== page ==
Who is Mr. Thank You (Real Name, Net worth Biography)

mrthank you

Mr. Thank You’s real name is “Sergey Kosenko,” but his social media name “Mr. Thank you” is a Russian businessman, businessman and social media personality born on August 23, 1987 in Moscow. With a large following on platforms such as Instagram and YouTube, Kosenko has become a notable personality, flaunting his lifestyle and sharing insights on finances and entrepreneurship.

Sergey Kosenko (thank you sir) Net worth:

A dynamic entrepreneur, Sergey Kosenko has quickly become a driving force in the real estate and NFT space. From founding “Amazy,” an innovative lifestyle app offering crypto rewards, to launching “Habibi Real Estate” in Dubai with a real estate portfolio valued at $50 million, Kosenko’s net worth has skyrocketed. close to 500 million dollars. His background embodies strategic diversification and entrepreneurial spirit, making him a key player at the intersection of technology and finance.

Early age and education:

Although Kosenko’s birthplace is Moscow, there are conflicting reports pointing to Hungary. He is reported to have attended both the Moscow Institute of Electrical Engineering and Moscow State University, although his academic achievements at these institutions remain unclear.

Race entry:

In 2014, Kosenko began his journey in clothing retail and eventually expanded his business. However, challenges, including supply chain issues, led to dissatisfaction among customers who experienced delays or shortages in receiving their products. Undeterred, Kosenko turned to blogging and social media, establishing herself on Instagram and YouTube, where she shares ideas about finances and entrepreneurship.

Appearance on reality shows:

In 2020, Sergey Kosenko participated in the Russian reality show “Island of Heroes,” where he and other semi-famous personalities tested their survival skills on a remote island with minimal resources.

Getting started with NFTs:

In 2022, Kosenko entered the world of non-fungible tokens (NFT) by launching the “Amazy” project in collaboration with Artem Nikolaev. Amazy is described as a lifestyle app that offers cryptocurrency rewards for physical activity, highlighting Kosenko’s interest in the intersection of technology and lifestyle.

Real Estate Entrepreneurship in Dubai “Habibi Real Estate”, demonstrating his commitment to the real estate industry The company reportedly has a real estate investment portfolio valued at more than $50 million, highlighting Kosenko’s success in diversifying his business interests.

Media controversies:

Kosenko is no stranger to controversy, making social media headlines with unconventional stunts. In 2021, he came under fire for hosting a lavish party in Bali during COVID-19 restrictions, resulting in deportation and a six-month ban on re-entry into Indonesia.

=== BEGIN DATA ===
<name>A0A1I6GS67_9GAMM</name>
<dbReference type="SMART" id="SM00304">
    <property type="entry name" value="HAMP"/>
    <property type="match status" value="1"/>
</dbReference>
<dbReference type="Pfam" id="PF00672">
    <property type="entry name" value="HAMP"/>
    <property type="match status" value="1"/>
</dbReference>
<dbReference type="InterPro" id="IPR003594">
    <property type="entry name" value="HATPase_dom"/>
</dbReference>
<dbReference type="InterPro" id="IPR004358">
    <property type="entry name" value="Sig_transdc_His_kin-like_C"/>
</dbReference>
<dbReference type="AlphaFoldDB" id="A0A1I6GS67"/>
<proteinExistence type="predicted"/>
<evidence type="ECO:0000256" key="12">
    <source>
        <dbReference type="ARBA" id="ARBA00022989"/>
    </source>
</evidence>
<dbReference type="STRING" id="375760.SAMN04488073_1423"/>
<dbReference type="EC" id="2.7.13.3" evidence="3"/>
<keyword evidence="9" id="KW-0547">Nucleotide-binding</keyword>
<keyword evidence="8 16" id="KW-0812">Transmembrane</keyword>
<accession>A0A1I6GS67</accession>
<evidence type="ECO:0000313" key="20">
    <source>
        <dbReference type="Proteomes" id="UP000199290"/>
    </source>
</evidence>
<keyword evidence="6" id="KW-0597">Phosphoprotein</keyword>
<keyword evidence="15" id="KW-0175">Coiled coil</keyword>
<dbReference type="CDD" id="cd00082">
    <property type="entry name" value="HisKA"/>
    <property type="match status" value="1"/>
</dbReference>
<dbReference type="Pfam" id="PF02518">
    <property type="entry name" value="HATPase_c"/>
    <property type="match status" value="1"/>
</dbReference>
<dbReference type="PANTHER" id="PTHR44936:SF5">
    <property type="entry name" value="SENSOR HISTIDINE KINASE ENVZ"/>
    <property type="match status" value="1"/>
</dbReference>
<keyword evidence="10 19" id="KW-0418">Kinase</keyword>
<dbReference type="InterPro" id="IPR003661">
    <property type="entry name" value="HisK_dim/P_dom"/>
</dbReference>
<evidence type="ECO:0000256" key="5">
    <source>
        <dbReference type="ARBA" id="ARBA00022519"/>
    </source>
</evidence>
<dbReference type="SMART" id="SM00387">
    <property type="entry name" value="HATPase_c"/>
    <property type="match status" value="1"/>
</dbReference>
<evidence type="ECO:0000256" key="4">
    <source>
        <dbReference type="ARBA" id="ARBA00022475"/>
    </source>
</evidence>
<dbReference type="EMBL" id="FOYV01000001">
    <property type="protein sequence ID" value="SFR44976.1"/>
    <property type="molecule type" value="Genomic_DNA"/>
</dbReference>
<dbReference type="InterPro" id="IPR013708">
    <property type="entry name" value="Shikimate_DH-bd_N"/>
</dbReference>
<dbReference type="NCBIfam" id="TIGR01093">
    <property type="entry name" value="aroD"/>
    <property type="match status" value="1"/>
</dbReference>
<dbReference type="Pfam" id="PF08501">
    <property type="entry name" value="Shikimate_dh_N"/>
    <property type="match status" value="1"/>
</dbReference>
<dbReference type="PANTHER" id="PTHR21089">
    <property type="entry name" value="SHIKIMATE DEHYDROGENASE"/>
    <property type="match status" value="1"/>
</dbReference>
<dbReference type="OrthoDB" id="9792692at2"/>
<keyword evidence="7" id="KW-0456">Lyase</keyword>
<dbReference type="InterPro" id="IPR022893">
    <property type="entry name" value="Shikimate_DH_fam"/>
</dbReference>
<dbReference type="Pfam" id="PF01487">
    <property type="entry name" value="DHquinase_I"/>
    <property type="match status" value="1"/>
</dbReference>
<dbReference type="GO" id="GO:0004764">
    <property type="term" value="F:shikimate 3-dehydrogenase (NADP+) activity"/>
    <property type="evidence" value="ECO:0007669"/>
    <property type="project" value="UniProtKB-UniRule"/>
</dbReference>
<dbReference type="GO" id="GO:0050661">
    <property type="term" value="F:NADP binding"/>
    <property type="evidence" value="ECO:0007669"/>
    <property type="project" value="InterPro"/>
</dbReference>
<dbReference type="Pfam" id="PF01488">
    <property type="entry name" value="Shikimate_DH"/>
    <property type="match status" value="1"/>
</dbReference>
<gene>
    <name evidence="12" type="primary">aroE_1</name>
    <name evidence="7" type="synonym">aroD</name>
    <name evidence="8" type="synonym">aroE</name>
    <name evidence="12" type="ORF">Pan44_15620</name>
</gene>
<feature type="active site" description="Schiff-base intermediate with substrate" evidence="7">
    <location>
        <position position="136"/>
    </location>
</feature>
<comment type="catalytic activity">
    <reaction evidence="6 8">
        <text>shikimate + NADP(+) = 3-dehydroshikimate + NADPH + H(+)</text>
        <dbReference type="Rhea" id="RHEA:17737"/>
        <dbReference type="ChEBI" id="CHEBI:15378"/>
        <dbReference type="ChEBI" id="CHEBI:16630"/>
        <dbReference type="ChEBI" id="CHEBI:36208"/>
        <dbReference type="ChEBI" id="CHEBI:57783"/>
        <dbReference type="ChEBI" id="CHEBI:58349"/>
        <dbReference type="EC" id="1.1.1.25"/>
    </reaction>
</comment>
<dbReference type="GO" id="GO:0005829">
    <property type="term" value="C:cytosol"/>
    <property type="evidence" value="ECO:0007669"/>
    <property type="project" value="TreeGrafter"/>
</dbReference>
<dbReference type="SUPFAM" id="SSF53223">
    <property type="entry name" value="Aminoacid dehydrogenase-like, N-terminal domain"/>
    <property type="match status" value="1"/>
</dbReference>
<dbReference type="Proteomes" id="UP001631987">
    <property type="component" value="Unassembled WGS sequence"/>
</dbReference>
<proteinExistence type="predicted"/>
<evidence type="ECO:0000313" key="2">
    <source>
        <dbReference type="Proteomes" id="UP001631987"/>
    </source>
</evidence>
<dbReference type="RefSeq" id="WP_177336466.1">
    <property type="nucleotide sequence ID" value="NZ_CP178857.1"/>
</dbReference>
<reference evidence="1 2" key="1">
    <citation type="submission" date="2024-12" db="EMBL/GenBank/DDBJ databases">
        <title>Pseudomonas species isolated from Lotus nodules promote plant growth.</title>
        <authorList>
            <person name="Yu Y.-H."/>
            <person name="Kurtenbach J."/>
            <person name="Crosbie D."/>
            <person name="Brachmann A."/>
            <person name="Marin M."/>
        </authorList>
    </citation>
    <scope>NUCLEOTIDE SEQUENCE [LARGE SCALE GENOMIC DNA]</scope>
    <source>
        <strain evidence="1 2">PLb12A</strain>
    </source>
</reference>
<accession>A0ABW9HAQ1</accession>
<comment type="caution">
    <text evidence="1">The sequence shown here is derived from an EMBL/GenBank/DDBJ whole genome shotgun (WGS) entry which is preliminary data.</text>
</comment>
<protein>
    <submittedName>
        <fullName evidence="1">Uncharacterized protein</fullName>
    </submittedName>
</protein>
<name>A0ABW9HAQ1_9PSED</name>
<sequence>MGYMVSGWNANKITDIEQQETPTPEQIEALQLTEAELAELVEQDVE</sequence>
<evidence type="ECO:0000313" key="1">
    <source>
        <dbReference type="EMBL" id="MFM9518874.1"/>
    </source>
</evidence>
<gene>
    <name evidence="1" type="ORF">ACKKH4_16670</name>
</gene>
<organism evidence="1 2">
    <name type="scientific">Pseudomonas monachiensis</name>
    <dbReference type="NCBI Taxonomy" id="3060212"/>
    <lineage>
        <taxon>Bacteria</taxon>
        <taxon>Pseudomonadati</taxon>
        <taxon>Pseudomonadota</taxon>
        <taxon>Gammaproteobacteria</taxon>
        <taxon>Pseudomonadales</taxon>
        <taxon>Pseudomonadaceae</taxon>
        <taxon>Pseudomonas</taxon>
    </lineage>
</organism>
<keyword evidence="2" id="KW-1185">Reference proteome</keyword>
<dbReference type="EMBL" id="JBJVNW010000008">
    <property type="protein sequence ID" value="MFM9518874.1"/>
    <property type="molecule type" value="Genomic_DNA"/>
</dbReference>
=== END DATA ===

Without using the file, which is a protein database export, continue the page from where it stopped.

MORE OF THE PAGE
In another incident, Kosenko caused outrage when he tied his girlfriend to the roof of his car with duct tape over her mouth while she was handcuffed to him. Because he defended this as a vote of confidence, he was fined about $10, prompting public condemnation.

Personal Information:

  • Full Name: Sergey Kosenko
  • Birthdate: August 23, 1987
  • Birthplace: Moscow, Russia
  • Nationality: Russian
  • Known As: Mr. Thank You
  • Occupation: Entrepreneur, Investor
  • Founder of: AMAZY
  • Location: Russia
  • Email Address: media@kosenkogroup.ru

MrBeast: How the world’s biggest YouTuber made his millions

Jimmy Donaldson, the person the online world knows as Mr Beast, is the biggest YouTuber in the world, and with that popularity comes big money.

The 25-year-old left video creation behind and now runs his own fast food chain, Mr Beast Burger. He made headlines this week when he sued the company behind the chain, claiming fans found the food “disgusting.”

But it’s still YouTube that he’s best known for. As of November 2022, Forbes estimated that he earned $54 million (£42.5 million) from the platform in one year, combining advertising revenue from videos and sponsorship deals. Since then, it has gained 60 million additional subscribers to its main channel, for a total of 172 million.

And he has several other channels with tens of millions of subscribers, including one for philanthropy and another for video games.

However, it’s unclear exactly how much money he has in his pocket. Donaldson is known for investing the money he earns into his extremely expensive videos, which sometimes cost millions to produce. In a June podcast, he said he reinvests “every penny I make.”